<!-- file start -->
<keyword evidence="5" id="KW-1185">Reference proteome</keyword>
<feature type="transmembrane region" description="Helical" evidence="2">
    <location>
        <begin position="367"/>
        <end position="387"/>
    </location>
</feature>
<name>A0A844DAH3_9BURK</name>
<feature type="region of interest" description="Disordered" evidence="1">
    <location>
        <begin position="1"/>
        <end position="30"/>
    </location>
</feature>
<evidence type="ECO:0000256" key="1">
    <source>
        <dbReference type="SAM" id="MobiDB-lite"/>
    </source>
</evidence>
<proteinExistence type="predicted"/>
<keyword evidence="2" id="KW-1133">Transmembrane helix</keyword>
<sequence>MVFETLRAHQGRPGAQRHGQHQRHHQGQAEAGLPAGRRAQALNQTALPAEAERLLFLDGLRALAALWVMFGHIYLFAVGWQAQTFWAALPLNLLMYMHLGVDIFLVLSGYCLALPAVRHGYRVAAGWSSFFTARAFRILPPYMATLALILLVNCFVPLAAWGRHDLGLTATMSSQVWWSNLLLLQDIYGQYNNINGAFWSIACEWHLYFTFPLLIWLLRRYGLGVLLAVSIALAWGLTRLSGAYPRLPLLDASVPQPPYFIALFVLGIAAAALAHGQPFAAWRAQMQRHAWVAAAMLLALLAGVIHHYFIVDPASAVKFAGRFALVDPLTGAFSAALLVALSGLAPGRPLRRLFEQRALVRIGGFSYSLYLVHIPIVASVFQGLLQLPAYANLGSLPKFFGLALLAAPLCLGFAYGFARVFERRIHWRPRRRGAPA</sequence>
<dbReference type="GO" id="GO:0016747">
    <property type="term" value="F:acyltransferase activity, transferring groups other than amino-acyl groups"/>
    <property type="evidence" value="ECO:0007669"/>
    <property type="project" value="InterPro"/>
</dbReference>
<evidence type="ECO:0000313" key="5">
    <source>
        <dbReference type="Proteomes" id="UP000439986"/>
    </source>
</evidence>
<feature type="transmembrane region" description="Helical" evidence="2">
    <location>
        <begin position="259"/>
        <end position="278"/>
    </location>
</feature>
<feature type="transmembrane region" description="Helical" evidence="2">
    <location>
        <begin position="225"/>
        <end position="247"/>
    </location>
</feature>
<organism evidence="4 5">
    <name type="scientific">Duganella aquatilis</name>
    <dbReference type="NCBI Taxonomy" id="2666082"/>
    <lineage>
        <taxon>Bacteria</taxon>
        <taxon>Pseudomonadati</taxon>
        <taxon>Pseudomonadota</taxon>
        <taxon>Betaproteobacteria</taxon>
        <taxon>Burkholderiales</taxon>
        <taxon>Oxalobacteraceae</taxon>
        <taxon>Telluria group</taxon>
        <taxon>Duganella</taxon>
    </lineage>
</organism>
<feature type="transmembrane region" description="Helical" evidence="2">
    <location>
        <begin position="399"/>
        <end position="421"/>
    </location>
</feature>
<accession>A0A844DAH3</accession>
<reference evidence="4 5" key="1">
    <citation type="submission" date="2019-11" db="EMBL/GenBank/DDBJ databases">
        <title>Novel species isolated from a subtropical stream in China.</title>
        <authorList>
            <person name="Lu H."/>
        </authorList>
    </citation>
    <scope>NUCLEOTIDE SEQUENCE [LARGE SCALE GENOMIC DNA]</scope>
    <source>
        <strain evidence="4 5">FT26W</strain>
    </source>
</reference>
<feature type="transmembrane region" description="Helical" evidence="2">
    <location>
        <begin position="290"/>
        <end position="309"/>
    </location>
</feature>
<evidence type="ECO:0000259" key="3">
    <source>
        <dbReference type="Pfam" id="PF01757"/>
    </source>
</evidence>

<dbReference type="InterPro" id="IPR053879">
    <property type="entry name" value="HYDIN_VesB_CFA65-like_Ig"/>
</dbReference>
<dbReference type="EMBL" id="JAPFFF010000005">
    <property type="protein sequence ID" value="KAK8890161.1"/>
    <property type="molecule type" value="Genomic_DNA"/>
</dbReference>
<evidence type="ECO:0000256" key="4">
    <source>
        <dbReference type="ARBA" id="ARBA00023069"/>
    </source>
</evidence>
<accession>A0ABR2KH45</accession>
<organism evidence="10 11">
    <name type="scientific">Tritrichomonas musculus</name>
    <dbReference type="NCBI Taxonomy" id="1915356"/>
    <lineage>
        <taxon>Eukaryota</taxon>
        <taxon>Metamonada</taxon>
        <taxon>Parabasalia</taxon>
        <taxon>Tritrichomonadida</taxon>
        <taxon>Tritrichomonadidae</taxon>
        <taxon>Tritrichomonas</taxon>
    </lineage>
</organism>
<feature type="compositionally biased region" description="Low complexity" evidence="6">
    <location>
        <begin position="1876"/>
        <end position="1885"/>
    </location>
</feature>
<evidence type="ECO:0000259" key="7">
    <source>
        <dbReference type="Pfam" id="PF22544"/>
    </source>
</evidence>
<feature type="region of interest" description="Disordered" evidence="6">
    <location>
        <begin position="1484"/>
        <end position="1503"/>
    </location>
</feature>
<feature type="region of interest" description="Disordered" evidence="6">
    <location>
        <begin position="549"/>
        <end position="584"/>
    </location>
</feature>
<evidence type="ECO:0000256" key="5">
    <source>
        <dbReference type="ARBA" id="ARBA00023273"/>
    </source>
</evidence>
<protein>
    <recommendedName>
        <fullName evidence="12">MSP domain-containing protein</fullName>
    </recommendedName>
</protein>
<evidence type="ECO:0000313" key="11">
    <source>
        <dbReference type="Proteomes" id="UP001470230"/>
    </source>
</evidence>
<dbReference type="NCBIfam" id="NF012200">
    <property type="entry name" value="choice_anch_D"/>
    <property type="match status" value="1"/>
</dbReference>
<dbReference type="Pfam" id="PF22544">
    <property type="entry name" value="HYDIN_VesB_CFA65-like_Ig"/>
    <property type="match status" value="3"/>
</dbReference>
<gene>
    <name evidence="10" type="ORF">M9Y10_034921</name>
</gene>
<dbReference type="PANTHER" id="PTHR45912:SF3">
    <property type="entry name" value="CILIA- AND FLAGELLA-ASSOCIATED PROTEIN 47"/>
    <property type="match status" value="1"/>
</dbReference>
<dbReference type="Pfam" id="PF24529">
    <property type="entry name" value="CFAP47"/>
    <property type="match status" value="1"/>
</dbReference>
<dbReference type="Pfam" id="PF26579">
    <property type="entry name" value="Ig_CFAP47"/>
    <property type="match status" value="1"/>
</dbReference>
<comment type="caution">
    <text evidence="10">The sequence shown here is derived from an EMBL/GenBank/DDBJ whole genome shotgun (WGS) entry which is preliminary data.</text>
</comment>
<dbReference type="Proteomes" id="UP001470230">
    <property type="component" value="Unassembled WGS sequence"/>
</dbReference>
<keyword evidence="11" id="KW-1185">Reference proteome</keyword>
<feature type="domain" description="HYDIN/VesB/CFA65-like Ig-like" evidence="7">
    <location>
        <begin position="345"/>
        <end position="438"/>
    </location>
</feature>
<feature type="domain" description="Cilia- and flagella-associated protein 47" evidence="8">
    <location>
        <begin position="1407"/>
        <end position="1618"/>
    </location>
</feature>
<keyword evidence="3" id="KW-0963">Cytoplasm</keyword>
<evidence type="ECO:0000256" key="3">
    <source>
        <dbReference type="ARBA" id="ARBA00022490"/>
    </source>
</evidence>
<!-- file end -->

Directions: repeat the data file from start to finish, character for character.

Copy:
<keyword evidence="5" id="KW-1185">Reference proteome</keyword>
<feature type="transmembrane region" description="Helical" evidence="2">
    <location>
        <begin position="367"/>
        <end position="387"/>
    </location>
</feature>
<name>A0A844DAH3_9BURK</name>
<feature type="region of interest" description="Disordered" evidence="1">
    <location>
        <begin position="1"/>
        <end position="30"/>
    </location>
</feature>
<evidence type="ECO:0000256" key="1">
    <source>
        <dbReference type="SAM" id="MobiDB-lite"/>
    </source>
</evidence>
<proteinExistence type="predicted"/>
<keyword evidence="2" id="KW-1133">Transmembrane helix</keyword>
<sequence>MVFETLRAHQGRPGAQRHGQHQRHHQGQAEAGLPAGRRAQALNQTALPAEAERLLFLDGLRALAALWVMFGHIYLFAVGWQAQTFWAALPLNLLMYMHLGVDIFLVLSGYCLALPAVRHGYRVAAGWSSFFTARAFRILPPYMATLALILLVNCFVPLAAWGRHDLGLTATMSSQVWWSNLLLLQDIYGQYNNINGAFWSIACEWHLYFTFPLLIWLLRRYGLGVLLAVSIALAWGLTRLSGAYPRLPLLDASVPQPPYFIALFVLGIAAAALAHGQPFAAWRAQMQRHAWVAAAMLLALLAGVIHHYFIVDPASAVKFAGRFALVDPLTGAFSAALLVALSGLAPGRPLRRLFEQRALVRIGGFSYSLYLVHIPIVASVFQGLLQLPAYANLGSLPKFFGLALLAAPLCLGFAYGFARVFERRIHWRPRRRGAPA</sequence>
<dbReference type="GO" id="GO:0016747">
    <property type="term" value="F:acyltransferase activity, transferring groups other than amino-acyl groups"/>
    <property type="evidence" value="ECO:0007669"/>
    <property type="project" value="InterPro"/>
</dbReference>
<evidence type="ECO:0000313" key="5">
    <source>
        <dbReference type="Proteomes" id="UP000439986"/>
    </source>
</evidence>
<feature type="transmembrane region" description="Helical" evidence="2">
    <location>
        <begin position="259"/>
        <end position="278"/>
    </location>
</feature>
<feature type="transmembrane region" description="Helical" evidence="2">
    <location>
        <begin position="225"/>
        <end position="247"/>
    </location>
</feature>
<organism evidence="4 5">
    <name type="scientific">Duganella aquatilis</name>
    <dbReference type="NCBI Taxonomy" id="2666082"/>
    <lineage>
        <taxon>Bacteria</taxon>
        <taxon>Pseudomonadati</taxon>
        <taxon>Pseudomonadota</taxon>
        <taxon>Betaproteobacteria</taxon>
        <taxon>Burkholderiales</taxon>
        <taxon>Oxalobacteraceae</taxon>
        <taxon>Telluria group</taxon>
        <taxon>Duganella</taxon>
    </lineage>
</organism>
<feature type="transmembrane region" description="Helical" evidence="2">
    <location>
        <begin position="399"/>
        <end position="421"/>
    </location>
</feature>
<accession>A0A844DAH3</accession>
<reference evidence="4 5" key="1">
    <citation type="submission" date="2019-11" db="EMBL/GenBank/DDBJ databases">
        <title>Novel species isolated from a subtropical stream in China.</title>
        <authorList>
            <person name="Lu H."/>
        </authorList>
    </citation>
    <scope>NUCLEOTIDE SEQUENCE [LARGE SCALE GENOMIC DNA]</scope>
    <source>
        <strain evidence="4 5">FT26W</strain>
    </source>
</reference>
<feature type="transmembrane region" description="Helical" evidence="2">
    <location>
        <begin position="290"/>
        <end position="309"/>
    </location>
</feature>
<evidence type="ECO:0000259" key="3">
    <source>
        <dbReference type="Pfam" id="PF01757"/>
    </source>
</evidence>

<dbReference type="InterPro" id="IPR053879">
    <property type="entry name" value="HYDIN_VesB_CFA65-like_Ig"/>
</dbReference>
<dbReference type="EMBL" id="JAPFFF010000005">
    <property type="protein sequence ID" value="KAK8890161.1"/>
    <property type="molecule type" value="Genomic_DNA"/>
</dbReference>
<evidence type="ECO:0000256" key="4">
    <source>
        <dbReference type="ARBA" id="ARBA00023069"/>
    </source>
</evidence>
<accession>A0ABR2KH45</accession>
<organism evidence="10 11">
    <name type="scientific">Tritrichomonas musculus</name>
    <dbReference type="NCBI Taxonomy" id="1915356"/>
    <lineage>
        <taxon>Eukaryota</taxon>
        <taxon>Metamonada</taxon>
        <taxon>Parabasalia</taxon>
        <taxon>Tritrichomonadida</taxon>
        <taxon>Tritrichomonadidae</taxon>
        <taxon>Tritrichomonas</taxon>
    </lineage>
</organism>
<feature type="compositionally biased region" description="Low complexity" evidence="6">
    <location>
        <begin position="1876"/>
        <end position="1885"/>
    </location>
</feature>
<evidence type="ECO:0000259" key="7">
    <source>
        <dbReference type="Pfam" id="PF22544"/>
    </source>
</evidence>
<feature type="region of interest" description="Disordered" evidence="6">
    <location>
        <begin position="1484"/>
        <end position="1503"/>
    </location>
</feature>
<feature type="region of interest" description="Disordered" evidence="6">
    <location>
        <begin position="549"/>
        <end position="584"/>
    </location>
</feature>
<evidence type="ECO:0000256" key="5">
    <source>
        <dbReference type="ARBA" id="ARBA00023273"/>
    </source>
</evidence>
<protein>
    <recommendedName>
        <fullName evidence="12">MSP domain-containing protein</fullName>
    </recommendedName>
</protein>
<evidence type="ECO:0000313" key="11">
    <source>
        <dbReference type="Proteomes" id="UP001470230"/>
    </source>
</evidence>
<dbReference type="NCBIfam" id="NF012200">
    <property type="entry name" value="choice_anch_D"/>
    <property type="match status" value="1"/>
</dbReference>
<dbReference type="Pfam" id="PF22544">
    <property type="entry name" value="HYDIN_VesB_CFA65-like_Ig"/>
    <property type="match status" value="3"/>
</dbReference>
<gene>
    <name evidence="10" type="ORF">M9Y10_034921</name>
</gene>
<dbReference type="PANTHER" id="PTHR45912:SF3">
    <property type="entry name" value="CILIA- AND FLAGELLA-ASSOCIATED PROTEIN 47"/>
    <property type="match status" value="1"/>
</dbReference>
<dbReference type="Pfam" id="PF24529">
    <property type="entry name" value="CFAP47"/>
    <property type="match status" value="1"/>
</dbReference>
<dbReference type="Pfam" id="PF26579">
    <property type="entry name" value="Ig_CFAP47"/>
    <property type="match status" value="1"/>
</dbReference>
<comment type="caution">
    <text evidence="10">The sequence shown here is derived from an EMBL/GenBank/DDBJ whole genome shotgun (WGS) entry which is preliminary data.</text>
</comment>
<dbReference type="Proteomes" id="UP001470230">
    <property type="component" value="Unassembled WGS sequence"/>
</dbReference>
<keyword evidence="11" id="KW-1185">Reference proteome</keyword>
<feature type="domain" description="HYDIN/VesB/CFA65-like Ig-like" evidence="7">
    <location>
        <begin position="345"/>
        <end position="438"/>
    </location>
</feature>
<feature type="domain" description="Cilia- and flagella-associated protein 47" evidence="8">
    <location>
        <begin position="1407"/>
        <end position="1618"/>
    </location>
</feature>
<keyword evidence="3" id="KW-0963">Cytoplasm</keyword>
<evidence type="ECO:0000256" key="3">
    <source>
        <dbReference type="ARBA" id="ARBA00022490"/>
    </source>
</evidence>